LOS ANGELES, Dec. 12, 2017 – Today the Los Angeles County Board of Supervisors passed a motion directing staff to develop a comprehensive approach toward protecting consumers from the harmful effects of high-cost loans.
Last year, the Supervisors took a unanimous vote to support a proposal by the federal Consumer Financial Protection Bureau (CFPB) to regulate short-term, high-cost payday loans. On October 5th of this year, the CFPB issued their final rule to rein in abusive payday lending. That rule is set to go into effect in 2018.
Earlier this month, however, Florida Representative Dennis Ross introduced a bipartisan House resolution that would use the Congressional Review Act to repeal the CFPB’s payday rule. Of equal concern, the leadership of the Bureau is in flux and under threat, given the recent resignation of former director Richard Cordray and the ensuing conflict over who should assume the role of acting director. The Trump Administration recently appointed Mick Mulvaney to act as interim director. Mulvaney received more than $31,000 in campaign contributions from the payday industry during his 2015-2016 Senate campaign cycle.
It’s in this larger context that the County Board of Supervisors is seeking to address predatory lending and strengthen consumer protections at the local level.
“While licensed high-cost loans are a legal industry, these products often trap our communities in an unrelenting cycle of debt,” said Los Angeles County Supervisor Hilda L. Solis, the author of today’s motion. “Today’s action strikes a balance between ensuring that borrowers have access to affordable emergency loans, while protecting them from those who would prey on our most vulnerable low-income residents.”
The California Reinvestment Coalition and dozens of faith-based and community organizations across the county are advocating for an ordinance to limit the expansion of payday, car title and installment lending storefronts in Los Angeles County, and for statewide lending reforms such as an interest rate cap. Major California jurisdictions including the cities of San Francisco, Sacramento, San Jose, Long Beach and Fresno and the counties of Santa Clara and San Mateo have enacted local policies that restrict the number and location of such businesses.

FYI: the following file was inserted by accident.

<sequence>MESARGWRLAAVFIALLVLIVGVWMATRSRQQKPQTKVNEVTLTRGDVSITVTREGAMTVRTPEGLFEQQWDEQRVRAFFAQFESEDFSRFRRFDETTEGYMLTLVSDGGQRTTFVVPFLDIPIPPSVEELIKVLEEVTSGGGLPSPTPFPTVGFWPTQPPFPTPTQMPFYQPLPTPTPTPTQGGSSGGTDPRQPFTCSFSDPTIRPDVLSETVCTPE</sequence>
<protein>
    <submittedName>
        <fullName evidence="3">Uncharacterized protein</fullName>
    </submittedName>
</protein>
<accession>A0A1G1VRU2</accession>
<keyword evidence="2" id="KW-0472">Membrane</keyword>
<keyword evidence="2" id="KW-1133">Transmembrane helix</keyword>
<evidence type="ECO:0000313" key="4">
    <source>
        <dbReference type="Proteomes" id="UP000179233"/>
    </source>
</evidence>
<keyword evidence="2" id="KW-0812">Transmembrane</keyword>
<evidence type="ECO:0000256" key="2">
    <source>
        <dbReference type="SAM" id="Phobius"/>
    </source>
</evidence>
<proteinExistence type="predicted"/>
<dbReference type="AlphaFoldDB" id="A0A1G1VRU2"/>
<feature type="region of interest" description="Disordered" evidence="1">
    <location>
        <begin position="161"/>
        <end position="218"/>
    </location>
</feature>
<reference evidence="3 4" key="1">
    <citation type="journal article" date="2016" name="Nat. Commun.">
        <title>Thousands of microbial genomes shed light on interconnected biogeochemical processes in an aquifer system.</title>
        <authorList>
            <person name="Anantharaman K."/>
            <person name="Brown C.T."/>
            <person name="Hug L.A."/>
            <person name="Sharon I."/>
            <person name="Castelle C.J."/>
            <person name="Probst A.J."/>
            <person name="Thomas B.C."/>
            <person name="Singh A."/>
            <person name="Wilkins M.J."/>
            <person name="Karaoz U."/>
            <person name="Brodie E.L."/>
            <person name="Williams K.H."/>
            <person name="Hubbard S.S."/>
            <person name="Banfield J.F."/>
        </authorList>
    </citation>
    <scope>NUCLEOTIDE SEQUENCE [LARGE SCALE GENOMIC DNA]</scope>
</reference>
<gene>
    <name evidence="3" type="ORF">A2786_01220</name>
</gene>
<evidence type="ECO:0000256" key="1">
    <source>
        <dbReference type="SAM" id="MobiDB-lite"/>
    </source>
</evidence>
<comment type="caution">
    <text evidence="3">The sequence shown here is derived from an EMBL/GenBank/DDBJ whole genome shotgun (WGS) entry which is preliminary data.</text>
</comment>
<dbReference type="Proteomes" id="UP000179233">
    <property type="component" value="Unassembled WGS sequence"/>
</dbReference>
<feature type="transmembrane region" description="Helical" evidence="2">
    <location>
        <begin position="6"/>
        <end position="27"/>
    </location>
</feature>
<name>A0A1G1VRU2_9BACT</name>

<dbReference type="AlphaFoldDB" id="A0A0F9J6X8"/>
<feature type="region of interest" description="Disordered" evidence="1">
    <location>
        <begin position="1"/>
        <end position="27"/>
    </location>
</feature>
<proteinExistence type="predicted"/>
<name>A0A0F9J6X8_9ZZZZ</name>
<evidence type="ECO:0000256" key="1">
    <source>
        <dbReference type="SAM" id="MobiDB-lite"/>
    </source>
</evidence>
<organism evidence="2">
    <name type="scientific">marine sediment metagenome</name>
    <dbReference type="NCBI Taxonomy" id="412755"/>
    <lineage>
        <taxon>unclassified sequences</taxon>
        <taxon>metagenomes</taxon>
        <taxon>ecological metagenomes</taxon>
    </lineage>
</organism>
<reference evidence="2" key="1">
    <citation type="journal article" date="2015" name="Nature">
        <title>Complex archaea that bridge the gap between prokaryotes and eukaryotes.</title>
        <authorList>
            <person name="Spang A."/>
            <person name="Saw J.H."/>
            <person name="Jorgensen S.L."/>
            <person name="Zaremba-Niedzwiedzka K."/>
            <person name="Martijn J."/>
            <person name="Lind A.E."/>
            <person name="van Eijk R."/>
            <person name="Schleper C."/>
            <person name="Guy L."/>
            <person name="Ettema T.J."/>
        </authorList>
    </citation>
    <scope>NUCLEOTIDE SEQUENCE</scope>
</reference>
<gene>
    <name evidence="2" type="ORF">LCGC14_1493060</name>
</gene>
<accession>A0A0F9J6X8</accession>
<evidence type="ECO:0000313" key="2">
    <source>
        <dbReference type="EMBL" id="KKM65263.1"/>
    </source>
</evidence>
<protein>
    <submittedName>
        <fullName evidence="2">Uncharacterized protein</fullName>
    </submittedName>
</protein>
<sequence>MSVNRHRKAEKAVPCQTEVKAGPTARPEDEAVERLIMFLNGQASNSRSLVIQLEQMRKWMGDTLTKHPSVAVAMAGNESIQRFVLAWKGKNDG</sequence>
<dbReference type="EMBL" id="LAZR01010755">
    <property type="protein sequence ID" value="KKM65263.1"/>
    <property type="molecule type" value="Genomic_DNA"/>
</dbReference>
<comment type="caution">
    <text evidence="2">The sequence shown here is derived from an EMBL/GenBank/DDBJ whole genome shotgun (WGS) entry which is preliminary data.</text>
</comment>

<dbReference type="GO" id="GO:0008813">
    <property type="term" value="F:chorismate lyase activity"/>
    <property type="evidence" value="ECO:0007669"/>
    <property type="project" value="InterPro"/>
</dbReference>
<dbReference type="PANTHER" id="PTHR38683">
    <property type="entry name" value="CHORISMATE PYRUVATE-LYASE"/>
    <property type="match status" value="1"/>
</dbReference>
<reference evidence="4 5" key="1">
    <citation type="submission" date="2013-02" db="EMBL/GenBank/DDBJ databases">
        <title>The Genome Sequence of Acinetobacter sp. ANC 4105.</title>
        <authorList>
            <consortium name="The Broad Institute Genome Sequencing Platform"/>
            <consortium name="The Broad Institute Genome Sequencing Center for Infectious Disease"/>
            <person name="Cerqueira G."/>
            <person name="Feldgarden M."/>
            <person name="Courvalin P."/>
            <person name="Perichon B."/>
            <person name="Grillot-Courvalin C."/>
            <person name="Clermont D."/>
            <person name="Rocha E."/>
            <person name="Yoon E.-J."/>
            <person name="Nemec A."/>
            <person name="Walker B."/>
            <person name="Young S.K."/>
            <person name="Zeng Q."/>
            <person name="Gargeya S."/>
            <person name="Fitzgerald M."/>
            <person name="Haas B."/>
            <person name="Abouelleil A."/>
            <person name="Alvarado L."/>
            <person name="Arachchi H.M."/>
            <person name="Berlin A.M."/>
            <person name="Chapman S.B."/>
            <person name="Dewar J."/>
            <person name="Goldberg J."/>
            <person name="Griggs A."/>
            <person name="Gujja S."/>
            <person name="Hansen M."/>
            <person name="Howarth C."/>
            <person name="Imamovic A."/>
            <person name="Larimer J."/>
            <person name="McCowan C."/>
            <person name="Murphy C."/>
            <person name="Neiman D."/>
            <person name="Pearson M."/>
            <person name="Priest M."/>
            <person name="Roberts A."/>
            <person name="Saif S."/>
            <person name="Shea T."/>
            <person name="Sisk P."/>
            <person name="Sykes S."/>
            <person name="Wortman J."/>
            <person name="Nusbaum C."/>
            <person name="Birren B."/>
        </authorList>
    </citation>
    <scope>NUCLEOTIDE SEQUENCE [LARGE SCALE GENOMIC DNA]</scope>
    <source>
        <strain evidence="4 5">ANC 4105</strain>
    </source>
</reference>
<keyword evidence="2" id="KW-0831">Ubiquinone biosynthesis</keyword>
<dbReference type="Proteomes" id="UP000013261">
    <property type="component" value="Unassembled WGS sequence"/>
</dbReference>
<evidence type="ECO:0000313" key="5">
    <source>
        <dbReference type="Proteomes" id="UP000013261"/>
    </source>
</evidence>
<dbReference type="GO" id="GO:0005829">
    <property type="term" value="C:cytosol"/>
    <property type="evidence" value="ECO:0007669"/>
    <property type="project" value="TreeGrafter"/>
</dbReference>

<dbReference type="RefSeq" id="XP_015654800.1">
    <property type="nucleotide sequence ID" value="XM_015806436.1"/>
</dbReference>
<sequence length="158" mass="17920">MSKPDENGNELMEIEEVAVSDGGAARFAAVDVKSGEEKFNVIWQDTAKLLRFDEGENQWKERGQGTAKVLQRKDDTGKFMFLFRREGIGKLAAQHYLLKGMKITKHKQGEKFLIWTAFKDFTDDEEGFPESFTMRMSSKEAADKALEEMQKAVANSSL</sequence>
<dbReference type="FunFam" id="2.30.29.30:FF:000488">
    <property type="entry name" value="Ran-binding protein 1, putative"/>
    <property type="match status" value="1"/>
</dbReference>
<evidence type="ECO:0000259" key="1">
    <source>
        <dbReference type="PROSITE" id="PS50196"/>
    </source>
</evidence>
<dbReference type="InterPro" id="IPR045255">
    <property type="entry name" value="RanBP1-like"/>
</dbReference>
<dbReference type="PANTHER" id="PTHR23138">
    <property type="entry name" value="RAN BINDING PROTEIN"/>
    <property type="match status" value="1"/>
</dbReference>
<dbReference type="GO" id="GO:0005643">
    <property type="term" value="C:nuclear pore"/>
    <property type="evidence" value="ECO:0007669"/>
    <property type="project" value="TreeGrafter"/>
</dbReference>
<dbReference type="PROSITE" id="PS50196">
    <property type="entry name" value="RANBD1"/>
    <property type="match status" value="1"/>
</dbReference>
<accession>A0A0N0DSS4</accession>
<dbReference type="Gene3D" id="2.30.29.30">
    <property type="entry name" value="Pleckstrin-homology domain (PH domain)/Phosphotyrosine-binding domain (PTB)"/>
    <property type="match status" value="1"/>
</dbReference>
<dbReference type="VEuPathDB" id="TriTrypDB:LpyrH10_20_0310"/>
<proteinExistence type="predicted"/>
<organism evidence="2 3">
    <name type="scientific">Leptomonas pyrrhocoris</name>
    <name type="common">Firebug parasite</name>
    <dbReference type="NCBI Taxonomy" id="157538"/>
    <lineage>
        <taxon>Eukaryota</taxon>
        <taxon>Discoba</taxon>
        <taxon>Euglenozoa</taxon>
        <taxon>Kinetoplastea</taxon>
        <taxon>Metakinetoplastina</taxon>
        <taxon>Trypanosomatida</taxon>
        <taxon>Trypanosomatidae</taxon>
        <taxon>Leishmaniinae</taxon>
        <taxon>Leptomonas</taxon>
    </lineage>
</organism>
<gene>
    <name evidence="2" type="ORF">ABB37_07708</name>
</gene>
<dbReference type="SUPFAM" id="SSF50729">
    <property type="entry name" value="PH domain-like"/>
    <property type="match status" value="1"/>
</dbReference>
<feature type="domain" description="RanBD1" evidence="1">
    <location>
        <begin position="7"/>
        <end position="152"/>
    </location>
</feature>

“Payday lenders cluster in low-income neighborhoods and communities of color. They target consumers who are already struggling to make ends meet with loans that carry outrageous interest and fees, which hurt people more than they help,” said Liana Molina, director of community engagement with the California Reinvestment Coalition. “Given the inaction of state and federal policy makers to reform lending laws, it’s critical for local government to use their authority to tackle the problem and initiate reforms from the ground up.”
The motion, co-sponsored by Supervisors Hilda Solis and Sheila Kuehl, instructs the LA County Department of Business and Consumer Affairs, the planning department, the Treasurer and Tax Collector and County Counsel to evaluate possible regulatory approaches, develop a consumer outreach and education strategy, track relevant legislation, and identify safe and affordable financial products for county residents. Staff will report back with findings and recommendations in spring of 2018.
“Payday lenders and other businesses that seek to get people to commit to high-interest installment loans and car title loans are simply preying on the poor. Their short-term, high-interest lending inevitably leads to deeper and deeper indebtedness. With this motion, the County is extending our commitment to protecting consumers from predatory lenders,” said Supervisor Kuehl.